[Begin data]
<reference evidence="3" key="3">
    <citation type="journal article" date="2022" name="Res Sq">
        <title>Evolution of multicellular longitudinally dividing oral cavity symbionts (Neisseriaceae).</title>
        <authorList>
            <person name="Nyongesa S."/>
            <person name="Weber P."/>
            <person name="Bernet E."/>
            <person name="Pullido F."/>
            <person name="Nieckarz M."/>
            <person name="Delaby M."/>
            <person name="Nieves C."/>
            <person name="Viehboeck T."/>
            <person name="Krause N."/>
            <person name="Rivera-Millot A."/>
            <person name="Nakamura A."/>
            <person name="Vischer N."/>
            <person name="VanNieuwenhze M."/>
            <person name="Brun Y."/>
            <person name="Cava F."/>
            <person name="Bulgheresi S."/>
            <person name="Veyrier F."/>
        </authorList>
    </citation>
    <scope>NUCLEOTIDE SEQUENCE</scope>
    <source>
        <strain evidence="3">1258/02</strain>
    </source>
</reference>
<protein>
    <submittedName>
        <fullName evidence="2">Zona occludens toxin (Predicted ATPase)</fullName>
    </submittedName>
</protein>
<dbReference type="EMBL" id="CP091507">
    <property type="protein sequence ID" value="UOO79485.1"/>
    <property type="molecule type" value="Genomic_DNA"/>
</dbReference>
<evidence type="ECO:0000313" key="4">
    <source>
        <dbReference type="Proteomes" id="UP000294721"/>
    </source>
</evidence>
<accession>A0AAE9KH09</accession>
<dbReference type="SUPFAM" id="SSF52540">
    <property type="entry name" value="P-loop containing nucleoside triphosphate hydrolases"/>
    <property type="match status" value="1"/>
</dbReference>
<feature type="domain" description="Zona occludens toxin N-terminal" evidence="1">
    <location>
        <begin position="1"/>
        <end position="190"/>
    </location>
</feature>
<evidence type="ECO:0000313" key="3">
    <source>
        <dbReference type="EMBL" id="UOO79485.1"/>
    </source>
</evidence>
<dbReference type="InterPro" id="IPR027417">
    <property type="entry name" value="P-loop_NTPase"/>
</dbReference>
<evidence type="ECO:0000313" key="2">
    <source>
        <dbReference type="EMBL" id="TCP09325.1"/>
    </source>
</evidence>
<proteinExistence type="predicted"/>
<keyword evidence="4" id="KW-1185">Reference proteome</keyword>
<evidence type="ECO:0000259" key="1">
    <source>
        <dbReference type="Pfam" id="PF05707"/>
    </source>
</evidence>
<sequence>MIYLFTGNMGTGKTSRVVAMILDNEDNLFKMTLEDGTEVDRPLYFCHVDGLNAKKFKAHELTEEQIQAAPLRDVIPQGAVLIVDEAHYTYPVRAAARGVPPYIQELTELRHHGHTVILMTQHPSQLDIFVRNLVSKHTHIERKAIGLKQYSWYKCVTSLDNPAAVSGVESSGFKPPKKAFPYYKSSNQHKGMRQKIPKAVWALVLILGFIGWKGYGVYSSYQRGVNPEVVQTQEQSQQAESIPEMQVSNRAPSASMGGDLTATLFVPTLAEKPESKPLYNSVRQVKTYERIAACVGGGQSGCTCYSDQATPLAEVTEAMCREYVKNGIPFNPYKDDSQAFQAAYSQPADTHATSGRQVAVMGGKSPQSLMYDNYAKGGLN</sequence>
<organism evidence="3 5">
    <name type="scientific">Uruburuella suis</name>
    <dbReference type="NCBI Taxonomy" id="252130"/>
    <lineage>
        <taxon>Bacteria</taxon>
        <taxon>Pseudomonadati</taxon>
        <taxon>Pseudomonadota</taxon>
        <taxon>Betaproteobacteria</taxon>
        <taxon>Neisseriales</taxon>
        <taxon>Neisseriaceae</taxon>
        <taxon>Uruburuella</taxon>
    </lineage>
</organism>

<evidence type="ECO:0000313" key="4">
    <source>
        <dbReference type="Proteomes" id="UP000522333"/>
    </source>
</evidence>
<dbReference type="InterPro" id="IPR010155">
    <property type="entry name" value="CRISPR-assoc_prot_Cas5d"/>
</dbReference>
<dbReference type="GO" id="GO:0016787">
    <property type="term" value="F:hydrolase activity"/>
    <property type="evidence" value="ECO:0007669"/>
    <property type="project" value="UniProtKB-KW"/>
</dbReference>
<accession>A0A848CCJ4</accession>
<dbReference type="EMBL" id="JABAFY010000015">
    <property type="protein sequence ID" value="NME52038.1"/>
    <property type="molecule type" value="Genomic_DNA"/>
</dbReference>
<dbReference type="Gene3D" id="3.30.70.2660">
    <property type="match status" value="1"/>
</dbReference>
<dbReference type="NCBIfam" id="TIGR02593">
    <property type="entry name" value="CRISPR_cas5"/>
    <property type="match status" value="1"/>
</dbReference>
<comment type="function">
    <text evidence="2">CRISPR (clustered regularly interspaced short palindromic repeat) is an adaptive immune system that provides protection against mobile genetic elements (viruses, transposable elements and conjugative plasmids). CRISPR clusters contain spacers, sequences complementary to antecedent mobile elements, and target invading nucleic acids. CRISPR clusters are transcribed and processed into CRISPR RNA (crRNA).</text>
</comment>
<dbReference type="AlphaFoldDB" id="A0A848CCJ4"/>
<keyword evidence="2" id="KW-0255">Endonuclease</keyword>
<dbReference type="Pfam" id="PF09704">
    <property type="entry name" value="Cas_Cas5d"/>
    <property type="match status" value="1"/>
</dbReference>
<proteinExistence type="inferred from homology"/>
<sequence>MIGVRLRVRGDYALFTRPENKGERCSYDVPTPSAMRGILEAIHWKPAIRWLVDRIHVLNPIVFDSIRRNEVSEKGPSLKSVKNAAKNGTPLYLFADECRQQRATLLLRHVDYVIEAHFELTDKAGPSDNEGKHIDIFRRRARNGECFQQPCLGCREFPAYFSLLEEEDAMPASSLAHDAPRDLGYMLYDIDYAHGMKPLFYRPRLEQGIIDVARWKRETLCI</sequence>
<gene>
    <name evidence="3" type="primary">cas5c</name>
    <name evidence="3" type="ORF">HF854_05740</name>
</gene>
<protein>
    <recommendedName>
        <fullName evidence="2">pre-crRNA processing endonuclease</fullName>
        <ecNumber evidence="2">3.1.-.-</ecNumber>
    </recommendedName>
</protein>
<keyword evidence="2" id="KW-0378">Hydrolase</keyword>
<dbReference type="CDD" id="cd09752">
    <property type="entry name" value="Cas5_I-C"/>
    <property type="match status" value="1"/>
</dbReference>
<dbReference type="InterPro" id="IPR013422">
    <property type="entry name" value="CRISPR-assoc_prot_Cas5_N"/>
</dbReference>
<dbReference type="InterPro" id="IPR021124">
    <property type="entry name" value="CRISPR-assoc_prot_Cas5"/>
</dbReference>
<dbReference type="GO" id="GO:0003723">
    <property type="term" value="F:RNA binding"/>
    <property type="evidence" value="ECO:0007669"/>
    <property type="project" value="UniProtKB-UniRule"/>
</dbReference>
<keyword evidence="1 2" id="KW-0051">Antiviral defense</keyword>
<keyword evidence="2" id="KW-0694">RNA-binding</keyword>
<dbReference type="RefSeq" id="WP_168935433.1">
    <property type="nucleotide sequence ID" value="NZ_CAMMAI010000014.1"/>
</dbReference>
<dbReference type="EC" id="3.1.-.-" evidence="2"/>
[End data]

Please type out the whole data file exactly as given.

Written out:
<reference evidence="3" key="3">
    <citation type="journal article" date="2022" name="Res Sq">
        <title>Evolution of multicellular longitudinally dividing oral cavity symbionts (Neisseriaceae).</title>
        <authorList>
            <person name="Nyongesa S."/>
            <person name="Weber P."/>
            <person name="Bernet E."/>
            <person name="Pullido F."/>
            <person name="Nieckarz M."/>
            <person name="Delaby M."/>
            <person name="Nieves C."/>
            <person name="Viehboeck T."/>
            <person name="Krause N."/>
            <person name="Rivera-Millot A."/>
            <person name="Nakamura A."/>
            <person name="Vischer N."/>
            <person name="VanNieuwenhze M."/>
            <person name="Brun Y."/>
            <person name="Cava F."/>
            <person name="Bulgheresi S."/>
            <person name="Veyrier F."/>
        </authorList>
    </citation>
    <scope>NUCLEOTIDE SEQUENCE</scope>
    <source>
        <strain evidence="3">1258/02</strain>
    </source>
</reference>
<protein>
    <submittedName>
        <fullName evidence="2">Zona occludens toxin (Predicted ATPase)</fullName>
    </submittedName>
</protein>
<dbReference type="EMBL" id="CP091507">
    <property type="protein sequence ID" value="UOO79485.1"/>
    <property type="molecule type" value="Genomic_DNA"/>
</dbReference>
<evidence type="ECO:0000313" key="4">
    <source>
        <dbReference type="Proteomes" id="UP000294721"/>
    </source>
</evidence>
<accession>A0AAE9KH09</accession>
<dbReference type="SUPFAM" id="SSF52540">
    <property type="entry name" value="P-loop containing nucleoside triphosphate hydrolases"/>
    <property type="match status" value="1"/>
</dbReference>
<feature type="domain" description="Zona occludens toxin N-terminal" evidence="1">
    <location>
        <begin position="1"/>
        <end position="190"/>
    </location>
</feature>
<evidence type="ECO:0000313" key="3">
    <source>
        <dbReference type="EMBL" id="UOO79485.1"/>
    </source>
</evidence>
<dbReference type="InterPro" id="IPR027417">
    <property type="entry name" value="P-loop_NTPase"/>
</dbReference>
<evidence type="ECO:0000313" key="2">
    <source>
        <dbReference type="EMBL" id="TCP09325.1"/>
    </source>
</evidence>
<proteinExistence type="predicted"/>
<keyword evidence="4" id="KW-1185">Reference proteome</keyword>
<evidence type="ECO:0000259" key="1">
    <source>
        <dbReference type="Pfam" id="PF05707"/>
    </source>
</evidence>
<sequence>MIYLFTGNMGTGKTSRVVAMILDNEDNLFKMTLEDGTEVDRPLYFCHVDGLNAKKFKAHELTEEQIQAAPLRDVIPQGAVLIVDEAHYTYPVRAAARGVPPYIQELTELRHHGHTVILMTQHPSQLDIFVRNLVSKHTHIERKAIGLKQYSWYKCVTSLDNPAAVSGVESSGFKPPKKAFPYYKSSNQHKGMRQKIPKAVWALVLILGFIGWKGYGVYSSYQRGVNPEVVQTQEQSQQAESIPEMQVSNRAPSASMGGDLTATLFVPTLAEKPESKPLYNSVRQVKTYERIAACVGGGQSGCTCYSDQATPLAEVTEAMCREYVKNGIPFNPYKDDSQAFQAAYSQPADTHATSGRQVAVMGGKSPQSLMYDNYAKGGLN</sequence>
<organism evidence="3 5">
    <name type="scientific">Uruburuella suis</name>
    <dbReference type="NCBI Taxonomy" id="252130"/>
    <lineage>
        <taxon>Bacteria</taxon>
        <taxon>Pseudomonadati</taxon>
        <taxon>Pseudomonadota</taxon>
        <taxon>Betaproteobacteria</taxon>
        <taxon>Neisseriales</taxon>
        <taxon>Neisseriaceae</taxon>
        <taxon>Uruburuella</taxon>
    </lineage>
</organism>

<evidence type="ECO:0000313" key="4">
    <source>
        <dbReference type="Proteomes" id="UP000522333"/>
    </source>
</evidence>
<dbReference type="InterPro" id="IPR010155">
    <property type="entry name" value="CRISPR-assoc_prot_Cas5d"/>
</dbReference>
<dbReference type="GO" id="GO:0016787">
    <property type="term" value="F:hydrolase activity"/>
    <property type="evidence" value="ECO:0007669"/>
    <property type="project" value="UniProtKB-KW"/>
</dbReference>
<accession>A0A848CCJ4</accession>
<dbReference type="EMBL" id="JABAFY010000015">
    <property type="protein sequence ID" value="NME52038.1"/>
    <property type="molecule type" value="Genomic_DNA"/>
</dbReference>
<dbReference type="Gene3D" id="3.30.70.2660">
    <property type="match status" value="1"/>
</dbReference>
<dbReference type="NCBIfam" id="TIGR02593">
    <property type="entry name" value="CRISPR_cas5"/>
    <property type="match status" value="1"/>
</dbReference>
<comment type="function">
    <text evidence="2">CRISPR (clustered regularly interspaced short palindromic repeat) is an adaptive immune system that provides protection against mobile genetic elements (viruses, transposable elements and conjugative plasmids). CRISPR clusters contain spacers, sequences complementary to antecedent mobile elements, and target invading nucleic acids. CRISPR clusters are transcribed and processed into CRISPR RNA (crRNA).</text>
</comment>
<dbReference type="AlphaFoldDB" id="A0A848CCJ4"/>
<keyword evidence="2" id="KW-0255">Endonuclease</keyword>
<dbReference type="Pfam" id="PF09704">
    <property type="entry name" value="Cas_Cas5d"/>
    <property type="match status" value="1"/>
</dbReference>
<proteinExistence type="inferred from homology"/>
<sequence>MIGVRLRVRGDYALFTRPENKGERCSYDVPTPSAMRGILEAIHWKPAIRWLVDRIHVLNPIVFDSIRRNEVSEKGPSLKSVKNAAKNGTPLYLFADECRQQRATLLLRHVDYVIEAHFELTDKAGPSDNEGKHIDIFRRRARNGECFQQPCLGCREFPAYFSLLEEEDAMPASSLAHDAPRDLGYMLYDIDYAHGMKPLFYRPRLEQGIIDVARWKRETLCI</sequence>
<gene>
    <name evidence="3" type="primary">cas5c</name>
    <name evidence="3" type="ORF">HF854_05740</name>
</gene>
<protein>
    <recommendedName>
        <fullName evidence="2">pre-crRNA processing endonuclease</fullName>
        <ecNumber evidence="2">3.1.-.-</ecNumber>
    </recommendedName>
</protein>
<keyword evidence="2" id="KW-0378">Hydrolase</keyword>
<dbReference type="CDD" id="cd09752">
    <property type="entry name" value="Cas5_I-C"/>
    <property type="match status" value="1"/>
</dbReference>
<dbReference type="InterPro" id="IPR013422">
    <property type="entry name" value="CRISPR-assoc_prot_Cas5_N"/>
</dbReference>
<dbReference type="InterPro" id="IPR021124">
    <property type="entry name" value="CRISPR-assoc_prot_Cas5"/>
</dbReference>
<dbReference type="GO" id="GO:0003723">
    <property type="term" value="F:RNA binding"/>
    <property type="evidence" value="ECO:0007669"/>
    <property type="project" value="UniProtKB-UniRule"/>
</dbReference>
<keyword evidence="1 2" id="KW-0051">Antiviral defense</keyword>
<keyword evidence="2" id="KW-0694">RNA-binding</keyword>
<dbReference type="RefSeq" id="WP_168935433.1">
    <property type="nucleotide sequence ID" value="NZ_CAMMAI010000014.1"/>
</dbReference>
<dbReference type="EC" id="3.1.-.-" evidence="2"/>